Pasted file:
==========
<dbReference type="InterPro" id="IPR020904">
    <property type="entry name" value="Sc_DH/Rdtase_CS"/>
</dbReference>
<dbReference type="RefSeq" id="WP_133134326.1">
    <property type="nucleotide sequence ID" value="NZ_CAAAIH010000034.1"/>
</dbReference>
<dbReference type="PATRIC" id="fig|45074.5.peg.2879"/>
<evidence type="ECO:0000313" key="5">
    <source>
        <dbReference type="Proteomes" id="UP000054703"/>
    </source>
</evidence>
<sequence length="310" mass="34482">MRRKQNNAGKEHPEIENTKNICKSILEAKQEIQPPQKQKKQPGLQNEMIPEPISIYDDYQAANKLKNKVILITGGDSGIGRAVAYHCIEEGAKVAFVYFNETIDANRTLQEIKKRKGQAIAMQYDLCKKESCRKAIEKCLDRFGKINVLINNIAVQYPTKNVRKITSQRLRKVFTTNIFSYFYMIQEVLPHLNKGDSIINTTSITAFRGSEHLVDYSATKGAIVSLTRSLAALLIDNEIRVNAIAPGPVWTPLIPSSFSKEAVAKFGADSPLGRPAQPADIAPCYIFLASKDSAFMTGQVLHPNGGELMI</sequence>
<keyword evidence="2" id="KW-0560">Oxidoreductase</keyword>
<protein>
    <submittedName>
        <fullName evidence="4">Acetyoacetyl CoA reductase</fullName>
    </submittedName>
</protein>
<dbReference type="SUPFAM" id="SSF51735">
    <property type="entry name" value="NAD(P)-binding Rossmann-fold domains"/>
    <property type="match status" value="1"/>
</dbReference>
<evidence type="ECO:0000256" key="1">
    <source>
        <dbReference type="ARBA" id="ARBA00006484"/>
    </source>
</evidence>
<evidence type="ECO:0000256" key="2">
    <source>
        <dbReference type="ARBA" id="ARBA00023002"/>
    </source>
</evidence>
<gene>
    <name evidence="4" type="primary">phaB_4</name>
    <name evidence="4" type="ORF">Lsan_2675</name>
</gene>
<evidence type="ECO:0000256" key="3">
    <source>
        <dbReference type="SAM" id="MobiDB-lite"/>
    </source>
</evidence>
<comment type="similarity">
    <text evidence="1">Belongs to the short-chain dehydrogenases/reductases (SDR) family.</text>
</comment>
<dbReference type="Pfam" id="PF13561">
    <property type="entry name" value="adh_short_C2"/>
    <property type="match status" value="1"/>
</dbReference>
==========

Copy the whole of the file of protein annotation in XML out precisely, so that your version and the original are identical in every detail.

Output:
<dbReference type="InterPro" id="IPR020904">
    <property type="entry name" value="Sc_DH/Rdtase_CS"/>
</dbReference>
<dbReference type="RefSeq" id="WP_133134326.1">
    <property type="nucleotide sequence ID" value="NZ_CAAAIH010000034.1"/>
</dbReference>
<dbReference type="PATRIC" id="fig|45074.5.peg.2879"/>
<evidence type="ECO:0000313" key="5">
    <source>
        <dbReference type="Proteomes" id="UP000054703"/>
    </source>
</evidence>
<sequence length="310" mass="34482">MRRKQNNAGKEHPEIENTKNICKSILEAKQEIQPPQKQKKQPGLQNEMIPEPISIYDDYQAANKLKNKVILITGGDSGIGRAVAYHCIEEGAKVAFVYFNETIDANRTLQEIKKRKGQAIAMQYDLCKKESCRKAIEKCLDRFGKINVLINNIAVQYPTKNVRKITSQRLRKVFTTNIFSYFYMIQEVLPHLNKGDSIINTTSITAFRGSEHLVDYSATKGAIVSLTRSLAALLIDNEIRVNAIAPGPVWTPLIPSSFSKEAVAKFGADSPLGRPAQPADIAPCYIFLASKDSAFMTGQVLHPNGGELMI</sequence>
<keyword evidence="2" id="KW-0560">Oxidoreductase</keyword>
<protein>
    <submittedName>
        <fullName evidence="4">Acetyoacetyl CoA reductase</fullName>
    </submittedName>
</protein>
<dbReference type="SUPFAM" id="SSF51735">
    <property type="entry name" value="NAD(P)-binding Rossmann-fold domains"/>
    <property type="match status" value="1"/>
</dbReference>
<evidence type="ECO:0000256" key="1">
    <source>
        <dbReference type="ARBA" id="ARBA00006484"/>
    </source>
</evidence>
<evidence type="ECO:0000256" key="2">
    <source>
        <dbReference type="ARBA" id="ARBA00023002"/>
    </source>
</evidence>
<gene>
    <name evidence="4" type="primary">phaB_4</name>
    <name evidence="4" type="ORF">Lsan_2675</name>
</gene>
<evidence type="ECO:0000256" key="3">
    <source>
        <dbReference type="SAM" id="MobiDB-lite"/>
    </source>
</evidence>
<comment type="similarity">
    <text evidence="1">Belongs to the short-chain dehydrogenases/reductases (SDR) family.</text>
</comment>
<dbReference type="Pfam" id="PF13561">
    <property type="entry name" value="adh_short_C2"/>
    <property type="match status" value="1"/>
</dbReference>